CHO cells were cultured in Dulbecco’s modified Eagle’s medium and H4IIE cells in minimal essential medium, and both media also contained 5% fetal bovine serum and 1% nonessential amino acids (all from Gibco). Immunoprecipitate kinase assays of AMPK were performed using anti-α1 or -α2 antibodies either together or, where specified, individually (25), and results are expressed as the means ± SD of four replicate precipitations. Cellular nucleotides were analyzed by high-performance liquid chromatography (HPLC) (12).
Kinase-kinase assays in H4IIE cell lysates.
A fusion protein between the kinase domain of the α1 subunit of AMPK and glutathione-S-transferase (GST-KD) was expressed in Escherichia coli (26). The E. coli lysate expressing GST-KD was absorbed onto glutathione-Sepharose beads (Amersham-Pharmacia), such that the final concentration of kinase after maximal activation using MgATP and AMPKK in the assay described below was 1 unit in the standard AMPK assay per 5 μl of beads. The slurry was washed with 4 × 1 ml IP buffer (50 mmol/l Tris-HCl, pH 7.4 at 4°C, 50 mmol/l NaF, 5 mmol/l Na pyrophosphate, 1 mmol/l EDTA, 1 mmol/l EGTA, 1% Triton X-100, 1 mmol/l dithiothreitol [DTT], 1 mmol/l benzamidine, 0.1 mmol/l phenylmethane sulfonyl fluoride, and 1 mol/l NaCl) to remove unbound proteins. It was then washed in 3 × 1 ml assay buffer (50 mmol/l Na Hepes, pH 7.4, 1 mmol/l DTT, and 0.02% Brij-35). For the kinase-kinase assay, 25 μg protein from a lysate of H4IIE cells (cells treated with or without metformin) was incubated with 10 μl of a 50% slurry of the glutathione-Sepharose beads with bound GST-KD and 100 μmol/l AMP, 200 μmol/l ATP, 5 mmol/l MgCl2, and assay buffer in a final volume of 25 μl. After incubation for 20 min at 30°C on a rotary shaker, the beads were washed with 4 × 1 ml IP buffer and 3 × 1 ml assay buffer before a standard AMPK assay.
Metformin does not affect regulation of AMPK by upstream kinases and phosphatases.
As previously reported (11), metformin does not activate AMPK when added to cell-free assays (not shown). Recently, we have resolved from rat liver extracts two upstream kinases, termed AMPKK1 and AMPKK2, which activate AMPK by phosphorylating Thr-172 (S.A.H., D.G.H., manuscript in preparation). AMPKK1 corresponds to the “ AMPKK” we originally described (21), whereas AMPKK2 is a novel activity. Figure 1A shows the activation of AMPK by AMPKK1 and AMPKK2 in the presence of AMP under conditions where the degree of activation was relatively modest (15% of maximal activation) and was proportional to the amount of upstream kinase added. Metformin (0.5 or 5 mmol/l) had no effect on activation by either upstream kinase in the presence of AMP. To ensure that the presence of the natural activator, AMP, did not obscure an effect of metformin, we also repeated the experiment in its absence (Fig. 1B). Because AMP promotes phosphorylation by the upstream kinases (27), the extent of activation was much smaller (note the different scale and higher amount of upstream kinase used), but metformin was still without effect.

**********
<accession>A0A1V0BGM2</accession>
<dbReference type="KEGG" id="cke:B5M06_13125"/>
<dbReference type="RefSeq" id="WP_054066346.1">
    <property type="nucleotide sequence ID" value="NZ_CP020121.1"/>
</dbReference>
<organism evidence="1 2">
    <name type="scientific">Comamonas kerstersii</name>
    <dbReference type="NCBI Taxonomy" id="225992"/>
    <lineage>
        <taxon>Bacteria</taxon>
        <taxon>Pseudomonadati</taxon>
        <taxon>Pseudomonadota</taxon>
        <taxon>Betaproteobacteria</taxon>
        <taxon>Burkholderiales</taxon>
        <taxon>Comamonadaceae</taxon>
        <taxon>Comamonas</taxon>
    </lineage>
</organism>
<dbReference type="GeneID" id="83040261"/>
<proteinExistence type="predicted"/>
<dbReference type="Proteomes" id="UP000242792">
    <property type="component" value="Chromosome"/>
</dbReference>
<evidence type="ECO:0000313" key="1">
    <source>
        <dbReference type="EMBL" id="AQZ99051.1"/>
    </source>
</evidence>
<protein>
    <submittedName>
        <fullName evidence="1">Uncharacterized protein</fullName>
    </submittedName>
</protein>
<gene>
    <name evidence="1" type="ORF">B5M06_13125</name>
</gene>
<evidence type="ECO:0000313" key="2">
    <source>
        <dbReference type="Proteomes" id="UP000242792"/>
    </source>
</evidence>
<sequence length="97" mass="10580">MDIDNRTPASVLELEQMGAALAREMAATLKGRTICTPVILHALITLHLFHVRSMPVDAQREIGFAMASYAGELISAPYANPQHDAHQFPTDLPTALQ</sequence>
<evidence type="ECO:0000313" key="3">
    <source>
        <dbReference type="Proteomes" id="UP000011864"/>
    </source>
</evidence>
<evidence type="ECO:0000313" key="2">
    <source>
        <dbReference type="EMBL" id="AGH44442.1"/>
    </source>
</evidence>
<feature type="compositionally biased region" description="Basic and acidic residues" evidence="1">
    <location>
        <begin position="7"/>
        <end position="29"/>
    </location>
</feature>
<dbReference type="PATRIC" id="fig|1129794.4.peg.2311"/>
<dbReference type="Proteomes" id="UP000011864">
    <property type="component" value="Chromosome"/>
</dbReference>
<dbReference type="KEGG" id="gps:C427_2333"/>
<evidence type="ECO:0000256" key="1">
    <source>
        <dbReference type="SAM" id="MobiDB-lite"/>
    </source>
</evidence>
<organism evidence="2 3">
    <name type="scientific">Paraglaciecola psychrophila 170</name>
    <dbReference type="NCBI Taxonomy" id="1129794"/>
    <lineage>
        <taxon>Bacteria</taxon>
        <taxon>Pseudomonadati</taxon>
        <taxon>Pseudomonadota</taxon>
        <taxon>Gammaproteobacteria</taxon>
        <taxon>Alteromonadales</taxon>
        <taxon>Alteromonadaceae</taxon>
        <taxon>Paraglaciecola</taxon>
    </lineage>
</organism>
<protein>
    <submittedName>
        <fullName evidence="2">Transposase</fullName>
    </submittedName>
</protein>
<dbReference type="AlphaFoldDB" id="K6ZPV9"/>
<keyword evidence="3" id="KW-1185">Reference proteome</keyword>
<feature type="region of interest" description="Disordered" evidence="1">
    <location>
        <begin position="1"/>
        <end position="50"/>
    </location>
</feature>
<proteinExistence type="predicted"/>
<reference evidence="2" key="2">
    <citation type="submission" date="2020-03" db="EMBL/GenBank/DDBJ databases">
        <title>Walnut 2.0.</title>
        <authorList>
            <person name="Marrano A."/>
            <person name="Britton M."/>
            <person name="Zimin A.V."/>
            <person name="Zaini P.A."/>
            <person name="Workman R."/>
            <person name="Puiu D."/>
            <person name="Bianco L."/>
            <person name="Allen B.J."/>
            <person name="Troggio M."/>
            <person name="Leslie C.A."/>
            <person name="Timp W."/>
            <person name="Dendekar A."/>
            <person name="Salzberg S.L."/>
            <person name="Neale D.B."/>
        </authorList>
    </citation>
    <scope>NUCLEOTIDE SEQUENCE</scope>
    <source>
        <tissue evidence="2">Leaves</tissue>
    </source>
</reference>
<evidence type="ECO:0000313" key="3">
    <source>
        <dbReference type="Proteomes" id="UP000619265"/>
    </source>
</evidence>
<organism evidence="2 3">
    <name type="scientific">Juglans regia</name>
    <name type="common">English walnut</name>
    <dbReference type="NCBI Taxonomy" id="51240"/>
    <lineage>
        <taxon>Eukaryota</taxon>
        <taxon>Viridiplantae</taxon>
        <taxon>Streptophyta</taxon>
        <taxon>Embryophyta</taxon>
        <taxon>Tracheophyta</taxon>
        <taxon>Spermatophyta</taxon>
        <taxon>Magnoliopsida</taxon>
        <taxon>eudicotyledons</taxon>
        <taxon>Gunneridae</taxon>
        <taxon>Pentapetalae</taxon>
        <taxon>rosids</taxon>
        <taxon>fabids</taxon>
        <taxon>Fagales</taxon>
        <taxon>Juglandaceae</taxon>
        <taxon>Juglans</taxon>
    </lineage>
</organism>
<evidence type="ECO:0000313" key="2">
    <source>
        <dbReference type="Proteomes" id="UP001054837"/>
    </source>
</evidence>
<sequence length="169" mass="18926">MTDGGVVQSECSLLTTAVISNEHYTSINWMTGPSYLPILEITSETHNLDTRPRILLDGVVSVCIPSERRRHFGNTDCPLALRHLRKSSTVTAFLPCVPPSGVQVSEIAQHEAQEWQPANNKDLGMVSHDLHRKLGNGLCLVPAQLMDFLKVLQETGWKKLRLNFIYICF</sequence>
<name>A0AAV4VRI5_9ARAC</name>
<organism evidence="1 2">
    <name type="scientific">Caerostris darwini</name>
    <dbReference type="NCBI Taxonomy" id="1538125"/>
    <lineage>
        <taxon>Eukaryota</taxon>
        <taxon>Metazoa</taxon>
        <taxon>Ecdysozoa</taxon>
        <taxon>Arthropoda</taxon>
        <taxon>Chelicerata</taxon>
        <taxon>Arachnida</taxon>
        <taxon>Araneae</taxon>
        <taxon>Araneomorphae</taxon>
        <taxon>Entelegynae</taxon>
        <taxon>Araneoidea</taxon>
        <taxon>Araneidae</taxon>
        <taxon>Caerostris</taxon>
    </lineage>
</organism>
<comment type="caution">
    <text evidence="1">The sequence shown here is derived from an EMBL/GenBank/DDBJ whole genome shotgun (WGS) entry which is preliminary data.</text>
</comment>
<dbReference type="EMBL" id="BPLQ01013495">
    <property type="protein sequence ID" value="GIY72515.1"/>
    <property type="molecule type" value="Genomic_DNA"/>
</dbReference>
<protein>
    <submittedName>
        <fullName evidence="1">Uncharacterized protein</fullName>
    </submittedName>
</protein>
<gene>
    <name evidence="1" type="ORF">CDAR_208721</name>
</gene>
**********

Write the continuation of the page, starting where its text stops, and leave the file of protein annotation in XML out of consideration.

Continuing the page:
Metformin activates AMPK in CHO cells without affecting the ADP-to-ATP ratio.
To examine the effect of metformin in intact cells, we initially used Chinese hamster ovary (CHO) fibroblasts. Incubation with metformin concentrations from 0.25 to 2.5 mmol/l for 18 h produced increasing activation of AMPK (Fig. 2A). Activation of AMPK was associated with phosphorylation of the α subunits on Thr-172 assessed using phosphospecific antibodies (Fig. 2B), with no change in protein level detected using anti-α1/-α2 antibodies (not shown). Using a phosphospecific antibody, we showed that the activation of AMPK was also associated with a large increase in phosphorylation of the target protein, ACC (Fig. 2B), with no change in expression detected by probing blots with ExtrAvidin (not shown).
The threefold increase in AMPK activity induced by 2.5 mmol/l metformin occurred without any detectable change in cellular ADP-to-ATP ratio (Fig. 2A). To test whether agents that inhibit mitochondrial ATP synthesis would activate AMPK in these cells, we used oligomycin and antimycin A. Oligomycin produced only a very modest activation of AMPK (1.2-fold), even at concentrations as high as 5 mmol/l, and there were no significant changes in cellular ADP-to-ATP ratio (Fig. 2C). Similarly, antimycin A at concentrations of up to 25 μmol/l did not produce any significant activation of AMPK (not shown). These results indicate that this cell line does not utilize mitochondrial respiration significantly for ATP synthesis, and we therefore switched to a different cell line.
Metformin activates AMPK in H4IIE cells without affecting the ADP-to-ATP ratio.
In the rat hepatoma cell line, H4IIE, incubation for 18 h with metformin from 100 μmol/l to 2 mmol/l produced increasing activation of AMPK without a significant change in cellular ADP-to-ATP ratio (Fig. 3A). Activation of AMPK was associated with increased phosphorylation of Thr-172 and a marked phosphorylation of ACC, assessed using phosphospecific antibodies (Fig. 3B). Both α1 and α2 isoforms were activated similarly by metformin, although α1 accounts for ∼90% of the activity in these cells (Fig. 3C).